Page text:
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Tuesday, May 28, 2024

Hong Kong is falling behind cervical cancer screening targets, NGO warns

Hong Kong is falling behind cervical cancer screening targets, NGO warns

Family Planning Association of Hong Kong says number of tests carried out at its centres has dropped over past five years.
Hong Kong has continued to fall behind the cervical cancer screening targets of the World Health Organization, a local NGO has warned, as it urges women to get regular check-ups.

The Family Planning Association of Hong Kong on Tuesday said the number of Pap tests performed at its centres had dropped over the past five years, from about 36,184 in 2018 to 31,954 in 2022.

“In Hong Kong, women’s participation in cervical screening is unsatisfactory,” said Dr Grace Wong Ching-yin, a senior doctor at the association.

Women between the ages of 25 and 64 who have ever had sex are advised to get regular cervical screenings. But according to the Department of Health’s most recent Population Health Survey in 2020-2022, only 52.1 per cent had ever been tested.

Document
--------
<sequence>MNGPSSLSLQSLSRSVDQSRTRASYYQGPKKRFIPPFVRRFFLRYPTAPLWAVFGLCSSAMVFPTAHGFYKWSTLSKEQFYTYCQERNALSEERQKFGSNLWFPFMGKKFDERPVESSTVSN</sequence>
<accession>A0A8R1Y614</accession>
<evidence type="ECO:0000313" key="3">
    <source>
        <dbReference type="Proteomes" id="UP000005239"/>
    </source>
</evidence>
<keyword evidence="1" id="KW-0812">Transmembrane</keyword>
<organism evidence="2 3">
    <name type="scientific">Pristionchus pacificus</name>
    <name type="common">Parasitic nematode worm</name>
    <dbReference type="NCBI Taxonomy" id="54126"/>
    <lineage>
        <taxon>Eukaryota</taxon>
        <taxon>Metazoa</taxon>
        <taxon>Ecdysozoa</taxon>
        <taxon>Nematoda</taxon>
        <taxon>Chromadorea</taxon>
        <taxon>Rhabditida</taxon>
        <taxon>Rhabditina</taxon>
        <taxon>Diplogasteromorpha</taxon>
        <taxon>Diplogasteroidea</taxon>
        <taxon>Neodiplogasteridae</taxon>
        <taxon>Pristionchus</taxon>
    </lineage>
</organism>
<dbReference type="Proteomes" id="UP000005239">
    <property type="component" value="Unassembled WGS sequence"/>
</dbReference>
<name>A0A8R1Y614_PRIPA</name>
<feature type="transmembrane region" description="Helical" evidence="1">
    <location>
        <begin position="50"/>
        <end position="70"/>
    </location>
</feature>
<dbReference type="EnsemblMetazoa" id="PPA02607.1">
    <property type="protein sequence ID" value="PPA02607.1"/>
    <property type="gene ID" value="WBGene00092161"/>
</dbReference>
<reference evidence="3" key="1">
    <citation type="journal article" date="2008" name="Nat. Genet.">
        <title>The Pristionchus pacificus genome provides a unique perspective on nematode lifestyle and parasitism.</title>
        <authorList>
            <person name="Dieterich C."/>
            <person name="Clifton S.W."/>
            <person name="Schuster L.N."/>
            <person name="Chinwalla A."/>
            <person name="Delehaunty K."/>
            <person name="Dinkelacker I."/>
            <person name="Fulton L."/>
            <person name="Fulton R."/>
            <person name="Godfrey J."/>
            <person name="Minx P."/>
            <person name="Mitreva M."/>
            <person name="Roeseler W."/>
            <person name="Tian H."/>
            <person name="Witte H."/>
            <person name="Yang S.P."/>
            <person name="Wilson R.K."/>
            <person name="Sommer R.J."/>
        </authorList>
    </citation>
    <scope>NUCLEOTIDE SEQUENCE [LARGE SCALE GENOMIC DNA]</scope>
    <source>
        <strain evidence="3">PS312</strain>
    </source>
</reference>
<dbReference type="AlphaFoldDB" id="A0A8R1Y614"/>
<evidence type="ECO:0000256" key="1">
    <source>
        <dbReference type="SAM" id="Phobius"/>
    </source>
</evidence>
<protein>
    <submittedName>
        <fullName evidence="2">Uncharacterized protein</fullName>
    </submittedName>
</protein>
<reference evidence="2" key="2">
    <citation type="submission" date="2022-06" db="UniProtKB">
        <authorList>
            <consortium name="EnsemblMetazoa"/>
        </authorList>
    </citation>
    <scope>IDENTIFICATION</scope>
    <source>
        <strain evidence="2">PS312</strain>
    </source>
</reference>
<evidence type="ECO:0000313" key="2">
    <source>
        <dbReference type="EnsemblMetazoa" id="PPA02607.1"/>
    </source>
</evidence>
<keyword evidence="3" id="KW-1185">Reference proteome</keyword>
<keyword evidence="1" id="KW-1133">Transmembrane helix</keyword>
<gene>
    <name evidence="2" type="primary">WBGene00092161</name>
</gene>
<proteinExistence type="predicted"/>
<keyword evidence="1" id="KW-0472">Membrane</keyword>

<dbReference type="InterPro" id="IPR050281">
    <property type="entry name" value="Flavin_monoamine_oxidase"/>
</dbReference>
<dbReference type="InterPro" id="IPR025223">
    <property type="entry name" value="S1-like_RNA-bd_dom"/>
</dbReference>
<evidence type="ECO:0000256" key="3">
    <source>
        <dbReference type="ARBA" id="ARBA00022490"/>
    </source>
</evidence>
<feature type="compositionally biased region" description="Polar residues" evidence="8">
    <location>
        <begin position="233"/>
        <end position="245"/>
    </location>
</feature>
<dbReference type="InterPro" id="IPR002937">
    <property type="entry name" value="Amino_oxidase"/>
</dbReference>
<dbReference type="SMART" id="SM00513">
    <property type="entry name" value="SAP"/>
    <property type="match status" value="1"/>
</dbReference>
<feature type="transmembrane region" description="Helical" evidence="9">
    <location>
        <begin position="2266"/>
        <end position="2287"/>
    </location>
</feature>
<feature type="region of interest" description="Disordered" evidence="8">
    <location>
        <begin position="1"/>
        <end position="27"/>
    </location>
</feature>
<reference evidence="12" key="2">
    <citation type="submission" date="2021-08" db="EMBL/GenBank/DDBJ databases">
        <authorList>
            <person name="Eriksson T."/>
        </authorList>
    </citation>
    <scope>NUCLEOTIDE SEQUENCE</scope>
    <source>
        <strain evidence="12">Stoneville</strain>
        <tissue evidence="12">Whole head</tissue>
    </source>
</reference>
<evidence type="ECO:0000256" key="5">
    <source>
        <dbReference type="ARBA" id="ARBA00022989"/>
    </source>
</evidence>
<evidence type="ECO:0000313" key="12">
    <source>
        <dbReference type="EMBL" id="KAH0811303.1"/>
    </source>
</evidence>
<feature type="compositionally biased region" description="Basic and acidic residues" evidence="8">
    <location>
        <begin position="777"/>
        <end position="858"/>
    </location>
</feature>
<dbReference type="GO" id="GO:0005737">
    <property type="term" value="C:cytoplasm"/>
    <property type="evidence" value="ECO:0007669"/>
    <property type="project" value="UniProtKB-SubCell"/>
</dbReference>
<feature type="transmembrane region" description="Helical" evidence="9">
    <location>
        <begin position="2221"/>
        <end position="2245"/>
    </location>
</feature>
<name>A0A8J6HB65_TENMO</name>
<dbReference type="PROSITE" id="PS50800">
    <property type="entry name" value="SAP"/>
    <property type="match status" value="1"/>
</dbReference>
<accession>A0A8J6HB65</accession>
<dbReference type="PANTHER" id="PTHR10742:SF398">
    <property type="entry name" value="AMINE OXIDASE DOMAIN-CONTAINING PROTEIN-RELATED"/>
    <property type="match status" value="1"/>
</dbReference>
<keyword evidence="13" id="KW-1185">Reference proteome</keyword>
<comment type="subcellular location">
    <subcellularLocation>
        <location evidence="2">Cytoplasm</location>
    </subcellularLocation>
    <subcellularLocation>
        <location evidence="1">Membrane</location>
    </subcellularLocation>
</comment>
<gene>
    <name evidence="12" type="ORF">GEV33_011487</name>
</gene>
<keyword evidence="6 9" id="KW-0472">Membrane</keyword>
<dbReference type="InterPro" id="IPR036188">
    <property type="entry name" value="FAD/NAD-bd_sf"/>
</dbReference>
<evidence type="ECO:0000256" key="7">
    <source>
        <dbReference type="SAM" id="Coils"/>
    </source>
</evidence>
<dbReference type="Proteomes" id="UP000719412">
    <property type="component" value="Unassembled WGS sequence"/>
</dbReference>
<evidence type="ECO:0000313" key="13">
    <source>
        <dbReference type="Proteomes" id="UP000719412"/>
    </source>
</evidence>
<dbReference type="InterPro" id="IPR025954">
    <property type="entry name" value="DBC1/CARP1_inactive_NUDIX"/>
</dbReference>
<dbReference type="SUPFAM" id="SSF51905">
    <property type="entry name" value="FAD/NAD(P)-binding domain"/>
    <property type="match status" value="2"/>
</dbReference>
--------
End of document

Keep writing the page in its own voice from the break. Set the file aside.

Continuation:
The World Health Organization recommends that jurisdictions aim for a testing rate of 70 per cent among women.

The incidence rate target for the disease set by the WHO is four per 100,000 women. According to the latest data from the Centre for Health Protection, Hong Kong’s incidence rate was 8.5 per 100,000 in 2020.

After a rapid decline in the cervical cancer incidence rate between the 1980s and the 2000s, the figure increased by 1.2 per cent annually over the past 10 years.

Cervical cancer was the seventh most common cancer among women in Hong Kong in 2020, and led to 178 deaths in 2021, according to the Centre for Health Protection.

The NGO said the new co-testing service it launched earlier this month could help reduce the disease rate in the city.

“We hope that the introduction of more sensitive screening tests like co-testing can improve the detection rate of precancerous lesions and hopefully reach the targeted levels [set by the] WHO,” Wong said.

Co-testing is a cervical cancer screening method that allows for one collected sample to be used for both a Human Papillomavirus (HPV) DNA test and a liquid-based cervical cytology, commonly known as a Pap test.

More than 95 per cent of cervical cancer cases are caused by HPV infection, according to the WHO.

The association said co-testing could improve detection rates, minimise false positives and also reduce the frequency of screening from every three years to five years.

“The advantage of co-testing is the dual assurance it provides women,” Wong said, adding it could help “minimises unnecessary anxiety and pain associated with over-diagnosis and over-treatment”.

A 2020 study by the University of Hong Kong found that co-testing could help in the early detection of pre-invasive lesions.

In 2021, the Centre for Health Protection began recommending doctors use co-testing as an alternative to traditional cytological screening.
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